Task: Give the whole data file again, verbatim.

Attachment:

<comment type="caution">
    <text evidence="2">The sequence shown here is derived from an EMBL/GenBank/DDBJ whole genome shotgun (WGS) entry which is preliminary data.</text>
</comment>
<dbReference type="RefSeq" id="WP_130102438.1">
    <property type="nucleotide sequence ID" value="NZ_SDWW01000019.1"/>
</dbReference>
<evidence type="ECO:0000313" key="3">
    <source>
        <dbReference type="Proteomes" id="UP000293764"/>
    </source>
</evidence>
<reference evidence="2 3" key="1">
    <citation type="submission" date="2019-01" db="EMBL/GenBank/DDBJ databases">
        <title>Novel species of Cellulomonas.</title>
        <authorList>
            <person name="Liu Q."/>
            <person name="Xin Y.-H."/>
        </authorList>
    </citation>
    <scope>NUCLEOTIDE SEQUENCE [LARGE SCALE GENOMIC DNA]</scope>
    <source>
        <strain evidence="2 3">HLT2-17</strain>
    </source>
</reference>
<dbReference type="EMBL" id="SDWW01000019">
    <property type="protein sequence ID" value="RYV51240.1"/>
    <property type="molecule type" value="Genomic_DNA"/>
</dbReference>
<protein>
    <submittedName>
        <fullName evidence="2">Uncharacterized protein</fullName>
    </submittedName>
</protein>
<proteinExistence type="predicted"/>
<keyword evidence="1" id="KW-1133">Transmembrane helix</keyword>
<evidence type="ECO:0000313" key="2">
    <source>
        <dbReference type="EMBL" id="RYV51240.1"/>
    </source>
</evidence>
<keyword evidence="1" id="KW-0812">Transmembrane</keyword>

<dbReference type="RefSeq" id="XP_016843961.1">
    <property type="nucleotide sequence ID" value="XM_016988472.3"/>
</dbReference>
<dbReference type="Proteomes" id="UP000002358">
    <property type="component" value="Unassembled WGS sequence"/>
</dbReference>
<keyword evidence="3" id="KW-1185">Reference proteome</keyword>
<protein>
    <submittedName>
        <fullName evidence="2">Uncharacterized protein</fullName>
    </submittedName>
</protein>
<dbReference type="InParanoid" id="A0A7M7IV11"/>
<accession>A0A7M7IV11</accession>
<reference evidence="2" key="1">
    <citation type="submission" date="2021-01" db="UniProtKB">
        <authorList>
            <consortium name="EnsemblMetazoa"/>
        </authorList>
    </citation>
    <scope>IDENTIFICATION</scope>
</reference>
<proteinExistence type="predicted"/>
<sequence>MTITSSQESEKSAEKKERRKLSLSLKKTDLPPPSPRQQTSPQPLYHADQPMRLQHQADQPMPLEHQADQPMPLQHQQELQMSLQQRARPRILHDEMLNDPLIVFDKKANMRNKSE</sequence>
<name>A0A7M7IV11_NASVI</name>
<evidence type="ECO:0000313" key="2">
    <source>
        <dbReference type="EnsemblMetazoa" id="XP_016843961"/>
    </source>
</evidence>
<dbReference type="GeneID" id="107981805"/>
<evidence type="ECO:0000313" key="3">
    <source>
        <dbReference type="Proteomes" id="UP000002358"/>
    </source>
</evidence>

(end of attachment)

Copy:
<comment type="caution">
    <text evidence="2">The sequence shown here is derived from an EMBL/GenBank/DDBJ whole genome shotgun (WGS) entry which is preliminary data.</text>
</comment>
<dbReference type="RefSeq" id="WP_130102438.1">
    <property type="nucleotide sequence ID" value="NZ_SDWW01000019.1"/>
</dbReference>
<evidence type="ECO:0000313" key="3">
    <source>
        <dbReference type="Proteomes" id="UP000293764"/>
    </source>
</evidence>
<reference evidence="2 3" key="1">
    <citation type="submission" date="2019-01" db="EMBL/GenBank/DDBJ databases">
        <title>Novel species of Cellulomonas.</title>
        <authorList>
            <person name="Liu Q."/>
            <person name="Xin Y.-H."/>
        </authorList>
    </citation>
    <scope>NUCLEOTIDE SEQUENCE [LARGE SCALE GENOMIC DNA]</scope>
    <source>
        <strain evidence="2 3">HLT2-17</strain>
    </source>
</reference>
<dbReference type="EMBL" id="SDWW01000019">
    <property type="protein sequence ID" value="RYV51240.1"/>
    <property type="molecule type" value="Genomic_DNA"/>
</dbReference>
<protein>
    <submittedName>
        <fullName evidence="2">Uncharacterized protein</fullName>
    </submittedName>
</protein>
<proteinExistence type="predicted"/>
<keyword evidence="1" id="KW-1133">Transmembrane helix</keyword>
<evidence type="ECO:0000313" key="2">
    <source>
        <dbReference type="EMBL" id="RYV51240.1"/>
    </source>
</evidence>
<keyword evidence="1" id="KW-0812">Transmembrane</keyword>

<dbReference type="RefSeq" id="XP_016843961.1">
    <property type="nucleotide sequence ID" value="XM_016988472.3"/>
</dbReference>
<dbReference type="Proteomes" id="UP000002358">
    <property type="component" value="Unassembled WGS sequence"/>
</dbReference>
<keyword evidence="3" id="KW-1185">Reference proteome</keyword>
<protein>
    <submittedName>
        <fullName evidence="2">Uncharacterized protein</fullName>
    </submittedName>
</protein>
<dbReference type="InParanoid" id="A0A7M7IV11"/>
<accession>A0A7M7IV11</accession>
<reference evidence="2" key="1">
    <citation type="submission" date="2021-01" db="UniProtKB">
        <authorList>
            <consortium name="EnsemblMetazoa"/>
        </authorList>
    </citation>
    <scope>IDENTIFICATION</scope>
</reference>
<proteinExistence type="predicted"/>
<sequence>MTITSSQESEKSAEKKERRKLSLSLKKTDLPPPSPRQQTSPQPLYHADQPMRLQHQADQPMPLEHQADQPMPLQHQQELQMSLQQRARPRILHDEMLNDPLIVFDKKANMRNKSE</sequence>
<name>A0A7M7IV11_NASVI</name>
<evidence type="ECO:0000313" key="2">
    <source>
        <dbReference type="EnsemblMetazoa" id="XP_016843961"/>
    </source>
</evidence>
<dbReference type="GeneID" id="107981805"/>
<evidence type="ECO:0000313" key="3">
    <source>
        <dbReference type="Proteomes" id="UP000002358"/>
    </source>
</evidence>